Musicians, student among first list of Oakland fire victims
Victims of a fire that destroyed a converted warehouse in California this weekend, killing at least 33 people, included a woman working her way through culinary school, at least three musicians and a teacher.
Their lives all ended suddenly when the performance space and artist community known as the Ghost Ship, which the city said was permitted only as a warehouse, turned into an inferno late Friday in the Fruitvale neighbourhood of Oakland, east of San Francisco.
Officials say they have found 33 bodies so far and expect to find more.
Oakland officials released the first list of victims late on Sunday, seven California adults in their 20s and 30s and a 17-year-old whose name was withheld.
Among those identified were Donna Kellogg, 32, who was going to culinary school while working at a Berkeley coffee shop, the San Francisco Chronicle reported, citing family and friends.
Brandon Chase Wittenauer, 32, who lived in the nearby suburb of Hayward, was an electronic music artist, the newspaper said, quoting a cousin, Ariel Treya Gonzalez of Berkeley. Wittenauer also went by the name Nex Iuguolo, the newspaper said. His SoundCloud profile contained several electronic music tracks.
Often referred to as “Chase” by friends on his social media accounts, Wittenauer lived in Oakland, according to his Facebook page. The page included several photos of him sporting a distinctive mass of curly hair and performing in concert.
“If talent was what got you paid, my friends and I would be millionaires,” he wrote on Twitter on Sept. 26.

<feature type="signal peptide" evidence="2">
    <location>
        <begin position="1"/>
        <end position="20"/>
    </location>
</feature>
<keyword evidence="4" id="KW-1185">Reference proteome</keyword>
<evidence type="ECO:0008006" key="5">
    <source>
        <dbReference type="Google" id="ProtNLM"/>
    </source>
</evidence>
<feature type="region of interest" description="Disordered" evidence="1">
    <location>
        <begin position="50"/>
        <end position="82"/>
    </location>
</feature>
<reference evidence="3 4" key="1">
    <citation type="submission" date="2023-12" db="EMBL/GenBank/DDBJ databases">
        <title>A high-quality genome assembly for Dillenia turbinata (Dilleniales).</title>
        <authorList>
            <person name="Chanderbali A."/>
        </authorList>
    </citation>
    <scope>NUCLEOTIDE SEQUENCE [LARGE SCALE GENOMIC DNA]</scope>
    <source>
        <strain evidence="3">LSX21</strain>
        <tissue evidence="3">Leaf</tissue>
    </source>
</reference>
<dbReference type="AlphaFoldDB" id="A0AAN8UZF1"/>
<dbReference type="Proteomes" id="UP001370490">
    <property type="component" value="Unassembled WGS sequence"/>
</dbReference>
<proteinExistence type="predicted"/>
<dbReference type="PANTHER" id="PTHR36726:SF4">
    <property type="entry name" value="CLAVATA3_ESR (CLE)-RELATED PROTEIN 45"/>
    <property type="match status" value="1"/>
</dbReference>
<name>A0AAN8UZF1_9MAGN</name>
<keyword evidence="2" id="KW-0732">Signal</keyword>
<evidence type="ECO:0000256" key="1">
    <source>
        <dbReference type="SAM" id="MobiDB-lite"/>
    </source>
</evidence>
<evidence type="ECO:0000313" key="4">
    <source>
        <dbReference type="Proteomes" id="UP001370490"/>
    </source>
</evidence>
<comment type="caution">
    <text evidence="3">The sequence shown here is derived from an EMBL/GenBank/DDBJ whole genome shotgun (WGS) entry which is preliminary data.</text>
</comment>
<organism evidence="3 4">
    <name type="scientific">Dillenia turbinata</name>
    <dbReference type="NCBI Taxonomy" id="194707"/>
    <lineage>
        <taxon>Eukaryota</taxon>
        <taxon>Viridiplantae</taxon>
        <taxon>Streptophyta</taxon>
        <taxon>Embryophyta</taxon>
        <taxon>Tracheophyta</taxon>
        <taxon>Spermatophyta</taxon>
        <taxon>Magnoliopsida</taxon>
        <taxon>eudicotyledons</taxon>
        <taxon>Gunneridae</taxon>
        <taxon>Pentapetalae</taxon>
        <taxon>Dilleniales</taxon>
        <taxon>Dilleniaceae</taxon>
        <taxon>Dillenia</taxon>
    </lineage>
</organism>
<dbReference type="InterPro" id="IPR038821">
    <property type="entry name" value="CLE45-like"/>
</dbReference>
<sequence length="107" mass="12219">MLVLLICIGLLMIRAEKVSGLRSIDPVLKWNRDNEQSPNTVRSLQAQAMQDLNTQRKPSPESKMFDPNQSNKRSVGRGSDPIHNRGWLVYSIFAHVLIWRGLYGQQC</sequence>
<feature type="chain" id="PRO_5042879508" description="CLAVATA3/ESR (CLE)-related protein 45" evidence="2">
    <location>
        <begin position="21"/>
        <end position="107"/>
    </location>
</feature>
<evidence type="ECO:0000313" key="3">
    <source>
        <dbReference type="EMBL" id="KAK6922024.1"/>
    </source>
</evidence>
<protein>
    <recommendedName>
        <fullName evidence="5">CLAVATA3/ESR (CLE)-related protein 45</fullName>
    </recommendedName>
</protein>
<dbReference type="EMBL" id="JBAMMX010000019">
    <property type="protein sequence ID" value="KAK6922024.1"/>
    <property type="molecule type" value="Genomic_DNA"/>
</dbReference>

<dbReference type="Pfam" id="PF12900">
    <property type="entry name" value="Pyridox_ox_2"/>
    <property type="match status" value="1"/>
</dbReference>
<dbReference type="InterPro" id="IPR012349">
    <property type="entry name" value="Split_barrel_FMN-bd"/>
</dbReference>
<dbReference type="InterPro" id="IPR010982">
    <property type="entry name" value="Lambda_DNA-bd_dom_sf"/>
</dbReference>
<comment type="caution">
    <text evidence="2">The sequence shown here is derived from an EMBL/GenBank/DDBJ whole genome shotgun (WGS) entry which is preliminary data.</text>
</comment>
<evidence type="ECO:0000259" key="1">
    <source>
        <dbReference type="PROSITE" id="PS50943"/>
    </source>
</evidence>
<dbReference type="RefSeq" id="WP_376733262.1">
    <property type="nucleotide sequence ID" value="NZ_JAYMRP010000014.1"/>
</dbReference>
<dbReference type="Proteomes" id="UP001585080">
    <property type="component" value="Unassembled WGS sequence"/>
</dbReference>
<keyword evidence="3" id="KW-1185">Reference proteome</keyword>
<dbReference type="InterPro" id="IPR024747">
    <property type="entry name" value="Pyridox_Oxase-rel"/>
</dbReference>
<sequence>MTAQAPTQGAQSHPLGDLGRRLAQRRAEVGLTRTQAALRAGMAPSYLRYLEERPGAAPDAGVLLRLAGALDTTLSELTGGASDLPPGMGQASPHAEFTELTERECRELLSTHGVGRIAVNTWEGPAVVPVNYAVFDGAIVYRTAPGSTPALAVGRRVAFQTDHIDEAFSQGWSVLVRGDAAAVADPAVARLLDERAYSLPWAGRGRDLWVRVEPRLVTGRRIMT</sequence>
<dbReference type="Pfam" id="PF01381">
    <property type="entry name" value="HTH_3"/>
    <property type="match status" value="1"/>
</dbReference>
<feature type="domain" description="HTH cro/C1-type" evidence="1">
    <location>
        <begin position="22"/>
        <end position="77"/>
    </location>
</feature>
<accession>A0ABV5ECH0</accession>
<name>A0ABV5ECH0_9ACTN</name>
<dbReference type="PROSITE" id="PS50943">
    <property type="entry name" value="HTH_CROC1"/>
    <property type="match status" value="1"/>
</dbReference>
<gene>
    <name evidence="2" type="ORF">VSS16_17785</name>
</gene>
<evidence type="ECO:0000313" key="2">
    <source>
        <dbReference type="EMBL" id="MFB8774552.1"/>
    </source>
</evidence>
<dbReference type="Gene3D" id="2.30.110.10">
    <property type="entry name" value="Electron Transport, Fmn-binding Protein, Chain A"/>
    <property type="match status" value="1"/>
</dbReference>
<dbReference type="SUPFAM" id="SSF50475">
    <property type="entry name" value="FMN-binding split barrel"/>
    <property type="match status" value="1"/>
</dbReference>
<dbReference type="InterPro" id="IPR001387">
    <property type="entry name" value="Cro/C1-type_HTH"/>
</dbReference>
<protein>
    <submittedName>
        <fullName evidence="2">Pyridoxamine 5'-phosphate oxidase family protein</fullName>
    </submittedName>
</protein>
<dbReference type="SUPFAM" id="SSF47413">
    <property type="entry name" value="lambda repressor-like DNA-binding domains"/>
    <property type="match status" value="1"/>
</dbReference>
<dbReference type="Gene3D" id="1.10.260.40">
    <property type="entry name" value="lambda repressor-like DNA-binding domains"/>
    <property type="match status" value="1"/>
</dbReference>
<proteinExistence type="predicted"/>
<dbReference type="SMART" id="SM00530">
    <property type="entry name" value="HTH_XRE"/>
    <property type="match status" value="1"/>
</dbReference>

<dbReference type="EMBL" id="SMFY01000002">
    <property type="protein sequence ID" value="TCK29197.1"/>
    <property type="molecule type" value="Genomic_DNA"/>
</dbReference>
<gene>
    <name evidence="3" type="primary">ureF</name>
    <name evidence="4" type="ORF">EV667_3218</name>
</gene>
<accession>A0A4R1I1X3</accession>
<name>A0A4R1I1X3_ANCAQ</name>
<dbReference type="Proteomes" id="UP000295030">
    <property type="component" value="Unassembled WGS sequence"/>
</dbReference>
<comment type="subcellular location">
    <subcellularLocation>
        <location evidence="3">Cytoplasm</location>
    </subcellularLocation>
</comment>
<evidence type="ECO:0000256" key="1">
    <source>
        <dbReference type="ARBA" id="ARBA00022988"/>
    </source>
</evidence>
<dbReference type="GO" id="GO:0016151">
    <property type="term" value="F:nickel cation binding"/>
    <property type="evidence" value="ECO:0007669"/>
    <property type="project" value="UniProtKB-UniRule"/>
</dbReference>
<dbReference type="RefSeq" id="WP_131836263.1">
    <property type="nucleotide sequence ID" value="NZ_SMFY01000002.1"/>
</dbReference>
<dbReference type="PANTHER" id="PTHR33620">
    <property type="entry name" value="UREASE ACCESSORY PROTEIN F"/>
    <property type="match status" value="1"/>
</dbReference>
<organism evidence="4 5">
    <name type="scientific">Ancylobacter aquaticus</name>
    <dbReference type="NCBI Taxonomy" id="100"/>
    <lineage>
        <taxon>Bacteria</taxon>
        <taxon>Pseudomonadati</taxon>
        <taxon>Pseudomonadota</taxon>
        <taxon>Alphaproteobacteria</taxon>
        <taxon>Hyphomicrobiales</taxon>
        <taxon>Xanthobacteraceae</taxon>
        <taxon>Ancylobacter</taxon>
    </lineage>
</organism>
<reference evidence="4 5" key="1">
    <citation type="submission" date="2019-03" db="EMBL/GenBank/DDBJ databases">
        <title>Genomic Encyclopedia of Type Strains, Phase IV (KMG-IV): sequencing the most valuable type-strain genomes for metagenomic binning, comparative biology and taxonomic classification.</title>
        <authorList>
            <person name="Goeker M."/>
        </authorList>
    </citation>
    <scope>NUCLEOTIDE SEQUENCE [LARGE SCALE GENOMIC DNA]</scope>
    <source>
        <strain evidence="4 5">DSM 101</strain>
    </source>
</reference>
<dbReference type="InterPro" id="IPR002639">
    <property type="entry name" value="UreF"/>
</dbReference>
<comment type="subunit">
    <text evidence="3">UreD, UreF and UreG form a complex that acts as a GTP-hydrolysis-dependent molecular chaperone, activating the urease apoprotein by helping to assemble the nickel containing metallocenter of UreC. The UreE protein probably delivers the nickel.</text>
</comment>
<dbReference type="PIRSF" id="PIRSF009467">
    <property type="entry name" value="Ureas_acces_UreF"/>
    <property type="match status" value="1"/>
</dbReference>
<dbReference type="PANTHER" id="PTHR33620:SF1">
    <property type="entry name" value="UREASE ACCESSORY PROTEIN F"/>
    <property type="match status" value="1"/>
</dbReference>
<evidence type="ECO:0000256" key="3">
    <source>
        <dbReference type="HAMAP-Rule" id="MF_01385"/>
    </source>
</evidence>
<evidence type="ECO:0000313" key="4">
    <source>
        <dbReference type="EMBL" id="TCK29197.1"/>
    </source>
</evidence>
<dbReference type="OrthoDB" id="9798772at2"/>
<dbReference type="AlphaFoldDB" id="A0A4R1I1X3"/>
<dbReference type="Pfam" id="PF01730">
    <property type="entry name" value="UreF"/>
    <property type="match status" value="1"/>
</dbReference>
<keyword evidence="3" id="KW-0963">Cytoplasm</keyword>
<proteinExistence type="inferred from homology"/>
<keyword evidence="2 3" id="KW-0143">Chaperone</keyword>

Travis Hough, 35, was also a musician. A Facebook page that appeared to be his showed that he performed with the Oakland-based band Ghost of Lightning. The Chronicle reported that he also used the name Travis Blitzen.
The page contained several politically left-leaning posts and links to efforts supporting the anti-pipeline protesters at Standing Rock in North Dakota.
A “Lotsa Helping Hands” web page identified Louisa LeMauviel as Hough’s partner and encouraged friends and loved ones to support her in the wake of his death.
Cash Askew was also a musician, performing with the band Them Are Us Too, according to his Facebook page.
Askew’s most recent post included a plea for donations for a fundraiser to help people who identify as gay and transgender.
“Completely heartbroken to lose such an incredible soul,” Askew’s label, Dais Records, posted on Twitter. “We love you Cash.”
Sara Hoda, 30, of suburban Walnut Creek, was a Montessori teacher who loved yoga and once lived in Mexico City, according to Facebook posts by her friends.
Hoda told friends she was going to the party at the Ghost Ship, according to a Facebook user who goes by the name Carolina Sunshine. Friends and family began to worry when she went missing after the blaze, her truck still parked nearby, the post said.
Another friend, listed on Facebook as Allison Marie Marie, recalled Hoda as a devoted yoga practitioner who could do handstands and loved to ride bikes and cook.
“Sending love and prayers and big hugs,” she wrote.
(Reporting by Amy Tennery in New York, Heather Somerville and Kristina Cooke in San Francisco, and Sharon Bernstein in Sacramento; Writing by Sharon Bernstein; Editing by Frank McGurty and Paul Tait)